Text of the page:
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The Cachoeira Grande River drains the forest hills of interior, falling over a sheer escarpment to create the beautiful 61 m Pancada Grande Waterfall, flanked on both sides by Atlantic rainforest. Pancada Grande is the tallest waterfall on the Bahian coast and is the symbol of the region, attracting 80,000 visitors every year. The pool at the bottom of the waterfall is ideal for swimming and a pier affords excellent views. At sunset hundreds of great dusky swifts (Cypseloides senex) circle above and then dive into the falls, miraculously breaking their dive before crashing into the rocks where they find protection for the night. It is worthwhile to visit the waterfall even if just passing through region.

Location - How to get there
The road leading to the waterfall is signposted along highway BA-001 approximately 1 km south of Ituberá and 8 km north of Igrapiúna. Follow the road along the north side of the Cachoeira Grande River (a.k.a. Serinhaem or Mariana River) for 2 km at which point there is a road junction. To reach the waterfall continue along the river for another 250 m to the parking lot (this road is also signposted). Park your vehicle in the parking lot and walk 300 m along a dirt road to the falls. The roads are passable all year long. Note that the entrance road at the turn-off from BA-001 is on a dangerous curve, so take caution when leaving the highway, especially if coming from the south.

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Visitation hours
The waterfall in open between 8am and 4:30pm 365 days/year. Only people with physical deficiencies are permitted to drive to the falls; otherwise, one must park in the parking lot and walk the final 300 m to the falls. Michelin retains a staff of two people trained in first aid and aquatic rescue at the waterfall during the visitation hours, one at the parking lot and the other at the waterfall.

There is a bathroom open during the visiting hours and a snack bar 150 m back from the waterfall open during the summer months.

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Michelin is not responsible for lost or stolen articles, so please do not forget to lock your cars and do not leave valuables unattended. While the river is shallow, (4 m at its deepest in the pool below the falls) and there are no dangerous currents, people have drowned here in the past, so we advise that people do not let children swim unattended and that people with health problems do not enter the water. Under no circumstances should people who are unable to swim enter the river. The rocks are slippery, so do not climb on them and do not attempt to climb out on the rocks at the top of the waterfall. We do not allow repelling at the falls.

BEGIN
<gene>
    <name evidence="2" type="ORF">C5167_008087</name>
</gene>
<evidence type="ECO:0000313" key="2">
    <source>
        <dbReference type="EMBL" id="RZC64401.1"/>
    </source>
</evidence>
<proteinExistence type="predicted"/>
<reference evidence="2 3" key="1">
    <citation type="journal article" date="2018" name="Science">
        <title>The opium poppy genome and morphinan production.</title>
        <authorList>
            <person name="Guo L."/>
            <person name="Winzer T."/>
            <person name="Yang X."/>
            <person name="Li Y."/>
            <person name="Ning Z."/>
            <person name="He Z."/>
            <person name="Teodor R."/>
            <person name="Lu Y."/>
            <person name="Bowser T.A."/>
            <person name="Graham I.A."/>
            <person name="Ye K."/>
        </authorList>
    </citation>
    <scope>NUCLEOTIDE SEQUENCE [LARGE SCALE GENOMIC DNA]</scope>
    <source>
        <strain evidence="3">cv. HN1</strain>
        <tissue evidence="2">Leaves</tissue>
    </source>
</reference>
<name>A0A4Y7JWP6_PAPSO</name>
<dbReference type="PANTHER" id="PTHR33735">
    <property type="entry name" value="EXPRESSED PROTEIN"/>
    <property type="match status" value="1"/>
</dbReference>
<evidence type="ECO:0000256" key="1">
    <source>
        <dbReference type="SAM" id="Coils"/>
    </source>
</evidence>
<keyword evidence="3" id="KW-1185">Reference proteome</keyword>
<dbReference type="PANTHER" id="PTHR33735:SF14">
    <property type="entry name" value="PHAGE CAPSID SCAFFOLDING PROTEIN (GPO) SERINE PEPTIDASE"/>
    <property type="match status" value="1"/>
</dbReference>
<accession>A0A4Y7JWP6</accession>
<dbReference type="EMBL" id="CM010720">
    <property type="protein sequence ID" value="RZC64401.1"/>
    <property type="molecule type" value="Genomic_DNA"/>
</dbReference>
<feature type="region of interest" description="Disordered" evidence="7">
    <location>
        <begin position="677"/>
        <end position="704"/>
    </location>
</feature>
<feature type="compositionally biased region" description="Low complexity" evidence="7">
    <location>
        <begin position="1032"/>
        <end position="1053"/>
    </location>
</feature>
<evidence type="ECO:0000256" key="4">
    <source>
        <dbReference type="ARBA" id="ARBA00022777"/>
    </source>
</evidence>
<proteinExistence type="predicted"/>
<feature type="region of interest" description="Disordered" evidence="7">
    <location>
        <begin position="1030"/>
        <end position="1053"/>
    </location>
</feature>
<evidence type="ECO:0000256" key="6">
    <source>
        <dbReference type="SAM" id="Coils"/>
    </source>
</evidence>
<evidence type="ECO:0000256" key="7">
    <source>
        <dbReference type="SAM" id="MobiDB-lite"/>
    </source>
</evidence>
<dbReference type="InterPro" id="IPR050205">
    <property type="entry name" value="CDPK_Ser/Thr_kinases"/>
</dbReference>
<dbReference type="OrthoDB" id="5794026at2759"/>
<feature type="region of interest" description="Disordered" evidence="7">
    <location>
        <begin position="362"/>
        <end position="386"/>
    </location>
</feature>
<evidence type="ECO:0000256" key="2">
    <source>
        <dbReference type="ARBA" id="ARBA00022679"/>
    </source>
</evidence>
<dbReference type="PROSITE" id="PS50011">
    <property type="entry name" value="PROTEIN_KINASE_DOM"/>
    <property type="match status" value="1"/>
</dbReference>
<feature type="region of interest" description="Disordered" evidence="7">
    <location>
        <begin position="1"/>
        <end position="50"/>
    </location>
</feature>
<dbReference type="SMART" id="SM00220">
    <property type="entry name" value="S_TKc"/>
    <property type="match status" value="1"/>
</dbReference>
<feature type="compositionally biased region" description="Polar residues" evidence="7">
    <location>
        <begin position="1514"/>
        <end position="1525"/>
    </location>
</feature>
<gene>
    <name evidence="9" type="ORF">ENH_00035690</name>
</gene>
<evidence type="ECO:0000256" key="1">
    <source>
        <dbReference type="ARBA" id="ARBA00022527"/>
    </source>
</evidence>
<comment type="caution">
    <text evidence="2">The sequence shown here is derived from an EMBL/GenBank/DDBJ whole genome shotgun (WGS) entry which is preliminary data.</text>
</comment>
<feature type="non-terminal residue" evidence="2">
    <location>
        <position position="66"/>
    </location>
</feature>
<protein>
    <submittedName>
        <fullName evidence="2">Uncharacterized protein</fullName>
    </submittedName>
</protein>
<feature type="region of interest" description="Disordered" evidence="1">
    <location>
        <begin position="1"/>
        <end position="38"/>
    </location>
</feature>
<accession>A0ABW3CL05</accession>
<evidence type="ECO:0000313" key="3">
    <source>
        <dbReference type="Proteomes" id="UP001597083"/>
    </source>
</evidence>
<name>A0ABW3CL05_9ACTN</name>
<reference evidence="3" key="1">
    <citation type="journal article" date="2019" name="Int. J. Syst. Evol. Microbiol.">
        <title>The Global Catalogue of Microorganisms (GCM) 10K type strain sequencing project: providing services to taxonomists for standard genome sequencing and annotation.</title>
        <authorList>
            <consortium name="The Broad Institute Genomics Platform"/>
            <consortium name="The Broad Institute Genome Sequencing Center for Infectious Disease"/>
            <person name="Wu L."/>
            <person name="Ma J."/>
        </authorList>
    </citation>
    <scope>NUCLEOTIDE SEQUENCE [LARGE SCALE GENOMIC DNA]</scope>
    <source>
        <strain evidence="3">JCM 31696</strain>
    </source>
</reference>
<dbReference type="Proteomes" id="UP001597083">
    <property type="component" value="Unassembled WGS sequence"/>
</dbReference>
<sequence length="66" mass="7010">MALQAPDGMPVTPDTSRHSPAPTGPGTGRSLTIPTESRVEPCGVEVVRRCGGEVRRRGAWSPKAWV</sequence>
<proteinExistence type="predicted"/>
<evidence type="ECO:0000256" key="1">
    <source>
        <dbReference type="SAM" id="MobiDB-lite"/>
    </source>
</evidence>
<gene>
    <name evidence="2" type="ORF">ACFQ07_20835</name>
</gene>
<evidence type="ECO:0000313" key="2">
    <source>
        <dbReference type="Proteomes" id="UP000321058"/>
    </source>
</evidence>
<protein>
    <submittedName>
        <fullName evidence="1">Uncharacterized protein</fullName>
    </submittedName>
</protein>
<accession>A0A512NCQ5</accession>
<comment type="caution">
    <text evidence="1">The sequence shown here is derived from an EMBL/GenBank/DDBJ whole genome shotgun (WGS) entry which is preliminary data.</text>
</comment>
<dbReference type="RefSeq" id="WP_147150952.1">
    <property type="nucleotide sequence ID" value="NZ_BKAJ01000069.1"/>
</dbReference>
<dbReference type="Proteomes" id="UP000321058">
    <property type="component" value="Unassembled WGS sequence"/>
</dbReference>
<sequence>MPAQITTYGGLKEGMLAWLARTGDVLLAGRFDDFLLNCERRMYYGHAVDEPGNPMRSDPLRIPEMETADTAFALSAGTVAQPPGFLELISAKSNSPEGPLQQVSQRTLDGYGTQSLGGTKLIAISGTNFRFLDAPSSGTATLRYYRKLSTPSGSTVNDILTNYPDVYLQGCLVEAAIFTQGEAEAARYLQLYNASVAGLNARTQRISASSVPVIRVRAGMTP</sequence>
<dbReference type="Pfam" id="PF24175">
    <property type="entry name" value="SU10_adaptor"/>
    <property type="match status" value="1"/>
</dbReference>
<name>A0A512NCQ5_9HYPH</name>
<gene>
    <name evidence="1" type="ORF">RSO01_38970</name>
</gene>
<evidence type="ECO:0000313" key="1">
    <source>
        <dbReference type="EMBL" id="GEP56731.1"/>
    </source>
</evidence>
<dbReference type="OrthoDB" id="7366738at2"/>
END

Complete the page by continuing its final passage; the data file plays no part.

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Rules of conduct

The Pancada Grande Waterfall lies within the Michelin Ecological Reserve and is open to the public as a courtesy, so we ask that people respect the following rules of conduct:

  • Only enter the water if you know how to swim
  • Do not climb on the rocks
  • Children must be accompanied at all times
  • There is a limit of 10 people on the pier at a time
  • It is prohibited to jump off the pier
  • Place trash in the designated receptacles
  • If you plan to picnic, do not do so on the pier or in other places where people access the water
  • Playing recorded music is not permitted; discreetly playing acoustical instruments is permitted
  • In case of emergency contact the staff on duty and they will solicit help; our staff wear uniforms and are clearly identifiable
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Entrance to the waterfall is free.


Other attractions
The 172 ha Pancada Grand Forest is open for environmental education visits if scheduled in advance (contact the REM for more scheduling visits). REM staff must accompany all groups. There is a maintained trail network (see the map). with 12 km of trails and several possible loops, the longest of which takes 2-4 hours to complete.

While the River Trail is the most scenic, the Morro Trail is the best for observing wildlife. The best hours for observing wildlife are between 8-11 am and 2-5 pm. Although this forest was heavily logged between the 1950s and 1970s, it harbors a diverse fauna and flora. These include remnant old growth trees and animals such as the Bahian masked titi monkey (Callicebus melanochir), collared peccaries (Pecari tajacu), red-rumped agouti (Dasyprocta leporina), puma (Puma concolor) and rusty-margined guan (Penelope superciliaris), innumerable insects, 68 species of amphibians and more than 30 species of snakes.

Things to remember:

  • This is a strict protection forest (RPPN) in which it is prohibited by federal law to remove or cause damage to any organism. The federal penalties are rigorous.
  • All visitor must be accompanied by REM staff, and visits must be scheduled in advance (at least 1 week notice is necessary to guarantee availability).
  • Do not leave the trails.
  • Be careful on the bridges as they can be slippery.
  • If separated from the group, walk back the way you came. Print and carry a copy of the trail map before visiting the forest.
  • Carry a basic First Aid kit, a flashlight, and water, and wear adequate clothing, including covered shoes (remember the snakes!) and preferably long pants (remember the insects!). Bring insect repellant.
  • Do not drink stream water.
  • Carry a cell phone with either Claro or Vivo services; while cell reception is generally good in this forest, remember that not all points in the forest have cell reception; so if you need to make a call, keep walking and try at different places, especially on the hills.
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